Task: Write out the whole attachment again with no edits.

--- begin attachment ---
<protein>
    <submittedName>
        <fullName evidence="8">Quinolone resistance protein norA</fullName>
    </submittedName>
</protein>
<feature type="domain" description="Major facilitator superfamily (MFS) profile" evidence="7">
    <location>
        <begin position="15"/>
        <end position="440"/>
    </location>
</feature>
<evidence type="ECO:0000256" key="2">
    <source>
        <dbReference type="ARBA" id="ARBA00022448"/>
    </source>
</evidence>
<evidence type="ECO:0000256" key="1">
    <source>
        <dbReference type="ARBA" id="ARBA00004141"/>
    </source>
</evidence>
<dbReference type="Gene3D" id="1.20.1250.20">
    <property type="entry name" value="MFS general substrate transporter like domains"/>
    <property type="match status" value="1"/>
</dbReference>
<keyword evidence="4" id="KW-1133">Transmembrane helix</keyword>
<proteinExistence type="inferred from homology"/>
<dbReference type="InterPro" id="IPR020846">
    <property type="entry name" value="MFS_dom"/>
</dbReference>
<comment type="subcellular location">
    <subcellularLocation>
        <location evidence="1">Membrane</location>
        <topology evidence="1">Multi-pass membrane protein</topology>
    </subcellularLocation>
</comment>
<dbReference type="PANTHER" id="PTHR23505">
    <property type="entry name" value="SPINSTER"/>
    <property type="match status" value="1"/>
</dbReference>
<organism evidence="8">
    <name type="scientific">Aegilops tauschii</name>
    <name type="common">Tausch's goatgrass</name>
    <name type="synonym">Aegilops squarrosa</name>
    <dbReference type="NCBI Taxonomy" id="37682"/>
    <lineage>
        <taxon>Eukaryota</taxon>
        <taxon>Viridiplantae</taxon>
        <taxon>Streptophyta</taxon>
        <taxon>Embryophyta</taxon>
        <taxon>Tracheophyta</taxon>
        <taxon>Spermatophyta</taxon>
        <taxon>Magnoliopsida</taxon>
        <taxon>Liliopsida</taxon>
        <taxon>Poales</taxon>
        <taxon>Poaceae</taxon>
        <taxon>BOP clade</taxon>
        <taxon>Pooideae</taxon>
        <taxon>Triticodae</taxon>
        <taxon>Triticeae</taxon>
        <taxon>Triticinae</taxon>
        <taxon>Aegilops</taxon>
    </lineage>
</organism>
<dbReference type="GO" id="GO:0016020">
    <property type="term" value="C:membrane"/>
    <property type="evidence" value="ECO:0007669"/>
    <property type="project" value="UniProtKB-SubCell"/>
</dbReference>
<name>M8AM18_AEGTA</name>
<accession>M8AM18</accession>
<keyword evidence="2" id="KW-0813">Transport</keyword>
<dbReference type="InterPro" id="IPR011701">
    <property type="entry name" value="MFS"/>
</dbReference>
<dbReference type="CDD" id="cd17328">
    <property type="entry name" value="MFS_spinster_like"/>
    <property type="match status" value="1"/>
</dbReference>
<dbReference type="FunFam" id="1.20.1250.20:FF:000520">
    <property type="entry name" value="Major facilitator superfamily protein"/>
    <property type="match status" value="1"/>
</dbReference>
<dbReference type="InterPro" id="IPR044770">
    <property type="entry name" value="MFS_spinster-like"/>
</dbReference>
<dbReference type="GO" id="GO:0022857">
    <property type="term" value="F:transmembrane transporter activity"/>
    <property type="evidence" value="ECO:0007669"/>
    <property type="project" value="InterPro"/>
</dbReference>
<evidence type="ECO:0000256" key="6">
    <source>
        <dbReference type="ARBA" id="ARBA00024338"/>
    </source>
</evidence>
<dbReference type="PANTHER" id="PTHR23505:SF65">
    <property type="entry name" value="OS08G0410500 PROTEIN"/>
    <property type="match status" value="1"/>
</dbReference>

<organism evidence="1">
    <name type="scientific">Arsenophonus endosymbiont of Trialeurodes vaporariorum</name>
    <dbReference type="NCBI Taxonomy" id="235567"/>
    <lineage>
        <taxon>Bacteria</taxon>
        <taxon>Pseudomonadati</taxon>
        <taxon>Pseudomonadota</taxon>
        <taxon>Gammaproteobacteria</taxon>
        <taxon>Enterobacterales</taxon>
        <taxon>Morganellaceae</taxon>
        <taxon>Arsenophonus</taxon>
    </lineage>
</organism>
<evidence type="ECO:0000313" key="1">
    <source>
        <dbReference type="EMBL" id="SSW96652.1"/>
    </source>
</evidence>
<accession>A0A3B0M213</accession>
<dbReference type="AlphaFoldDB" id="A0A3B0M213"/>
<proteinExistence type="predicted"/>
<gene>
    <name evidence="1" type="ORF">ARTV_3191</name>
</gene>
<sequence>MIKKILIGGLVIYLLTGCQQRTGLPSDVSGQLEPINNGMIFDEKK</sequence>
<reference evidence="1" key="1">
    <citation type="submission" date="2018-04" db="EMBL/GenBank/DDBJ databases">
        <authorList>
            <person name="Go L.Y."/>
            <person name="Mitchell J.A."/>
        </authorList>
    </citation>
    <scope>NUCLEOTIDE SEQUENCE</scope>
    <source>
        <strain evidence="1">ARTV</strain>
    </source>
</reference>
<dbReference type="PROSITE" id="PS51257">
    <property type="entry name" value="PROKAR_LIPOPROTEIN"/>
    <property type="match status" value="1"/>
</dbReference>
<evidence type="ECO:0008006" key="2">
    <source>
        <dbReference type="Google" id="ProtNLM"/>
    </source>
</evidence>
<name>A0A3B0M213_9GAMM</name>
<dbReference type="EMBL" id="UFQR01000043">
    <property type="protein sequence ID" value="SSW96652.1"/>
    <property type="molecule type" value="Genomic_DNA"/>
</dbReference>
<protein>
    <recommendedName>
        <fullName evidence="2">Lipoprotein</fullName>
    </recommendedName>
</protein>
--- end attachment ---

<protein>
    <submittedName>
        <fullName evidence="8">Quinolone resistance protein norA</fullName>
    </submittedName>
</protein>
<feature type="domain" description="Major facilitator superfamily (MFS) profile" evidence="7">
    <location>
        <begin position="15"/>
        <end position="440"/>
    </location>
</feature>
<evidence type="ECO:0000256" key="2">
    <source>
        <dbReference type="ARBA" id="ARBA00022448"/>
    </source>
</evidence>
<evidence type="ECO:0000256" key="1">
    <source>
        <dbReference type="ARBA" id="ARBA00004141"/>
    </source>
</evidence>
<dbReference type="Gene3D" id="1.20.1250.20">
    <property type="entry name" value="MFS general substrate transporter like domains"/>
    <property type="match status" value="1"/>
</dbReference>
<keyword evidence="4" id="KW-1133">Transmembrane helix</keyword>
<proteinExistence type="inferred from homology"/>
<dbReference type="InterPro" id="IPR020846">
    <property type="entry name" value="MFS_dom"/>
</dbReference>
<comment type="subcellular location">
    <subcellularLocation>
        <location evidence="1">Membrane</location>
        <topology evidence="1">Multi-pass membrane protein</topology>
    </subcellularLocation>
</comment>
<dbReference type="PANTHER" id="PTHR23505">
    <property type="entry name" value="SPINSTER"/>
    <property type="match status" value="1"/>
</dbReference>
<organism evidence="8">
    <name type="scientific">Aegilops tauschii</name>
    <name type="common">Tausch's goatgrass</name>
    <name type="synonym">Aegilops squarrosa</name>
    <dbReference type="NCBI Taxonomy" id="37682"/>
    <lineage>
        <taxon>Eukaryota</taxon>
        <taxon>Viridiplantae</taxon>
        <taxon>Streptophyta</taxon>
        <taxon>Embryophyta</taxon>
        <taxon>Tracheophyta</taxon>
        <taxon>Spermatophyta</taxon>
        <taxon>Magnoliopsida</taxon>
        <taxon>Liliopsida</taxon>
        <taxon>Poales</taxon>
        <taxon>Poaceae</taxon>
        <taxon>BOP clade</taxon>
        <taxon>Pooideae</taxon>
        <taxon>Triticodae</taxon>
        <taxon>Triticeae</taxon>
        <taxon>Triticinae</taxon>
        <taxon>Aegilops</taxon>
    </lineage>
</organism>
<dbReference type="GO" id="GO:0016020">
    <property type="term" value="C:membrane"/>
    <property type="evidence" value="ECO:0007669"/>
    <property type="project" value="UniProtKB-SubCell"/>
</dbReference>
<name>M8AM18_AEGTA</name>
<accession>M8AM18</accession>
<keyword evidence="2" id="KW-0813">Transport</keyword>
<dbReference type="InterPro" id="IPR011701">
    <property type="entry name" value="MFS"/>
</dbReference>
<dbReference type="CDD" id="cd17328">
    <property type="entry name" value="MFS_spinster_like"/>
    <property type="match status" value="1"/>
</dbReference>
<dbReference type="FunFam" id="1.20.1250.20:FF:000520">
    <property type="entry name" value="Major facilitator superfamily protein"/>
    <property type="match status" value="1"/>
</dbReference>
<dbReference type="InterPro" id="IPR044770">
    <property type="entry name" value="MFS_spinster-like"/>
</dbReference>
<dbReference type="GO" id="GO:0022857">
    <property type="term" value="F:transmembrane transporter activity"/>
    <property type="evidence" value="ECO:0007669"/>
    <property type="project" value="InterPro"/>
</dbReference>
<evidence type="ECO:0000256" key="6">
    <source>
        <dbReference type="ARBA" id="ARBA00024338"/>
    </source>
</evidence>
<dbReference type="PANTHER" id="PTHR23505:SF65">
    <property type="entry name" value="OS08G0410500 PROTEIN"/>
    <property type="match status" value="1"/>
</dbReference>

<organism evidence="1">
    <name type="scientific">Arsenophonus endosymbiont of Trialeurodes vaporariorum</name>
    <dbReference type="NCBI Taxonomy" id="235567"/>
    <lineage>
        <taxon>Bacteria</taxon>
        <taxon>Pseudomonadati</taxon>
        <taxon>Pseudomonadota</taxon>
        <taxon>Gammaproteobacteria</taxon>
        <taxon>Enterobacterales</taxon>
        <taxon>Morganellaceae</taxon>
        <taxon>Arsenophonus</taxon>
    </lineage>
</organism>
<evidence type="ECO:0000313" key="1">
    <source>
        <dbReference type="EMBL" id="SSW96652.1"/>
    </source>
</evidence>
<accession>A0A3B0M213</accession>
<dbReference type="AlphaFoldDB" id="A0A3B0M213"/>
<proteinExistence type="predicted"/>
<gene>
    <name evidence="1" type="ORF">ARTV_3191</name>
</gene>
<sequence>MIKKILIGGLVIYLLTGCQQRTGLPSDVSGQLEPINNGMIFDEKK</sequence>
<reference evidence="1" key="1">
    <citation type="submission" date="2018-04" db="EMBL/GenBank/DDBJ databases">
        <authorList>
            <person name="Go L.Y."/>
            <person name="Mitchell J.A."/>
        </authorList>
    </citation>
    <scope>NUCLEOTIDE SEQUENCE</scope>
    <source>
        <strain evidence="1">ARTV</strain>
    </source>
</reference>
<dbReference type="PROSITE" id="PS51257">
    <property type="entry name" value="PROKAR_LIPOPROTEIN"/>
    <property type="match status" value="1"/>
</dbReference>
<evidence type="ECO:0008006" key="2">
    <source>
        <dbReference type="Google" id="ProtNLM"/>
    </source>
</evidence>
<name>A0A3B0M213_9GAMM</name>
<dbReference type="EMBL" id="UFQR01000043">
    <property type="protein sequence ID" value="SSW96652.1"/>
    <property type="molecule type" value="Genomic_DNA"/>
</dbReference>
<protein>
    <recommendedName>
        <fullName evidence="2">Lipoprotein</fullName>
    </recommendedName>
</protein>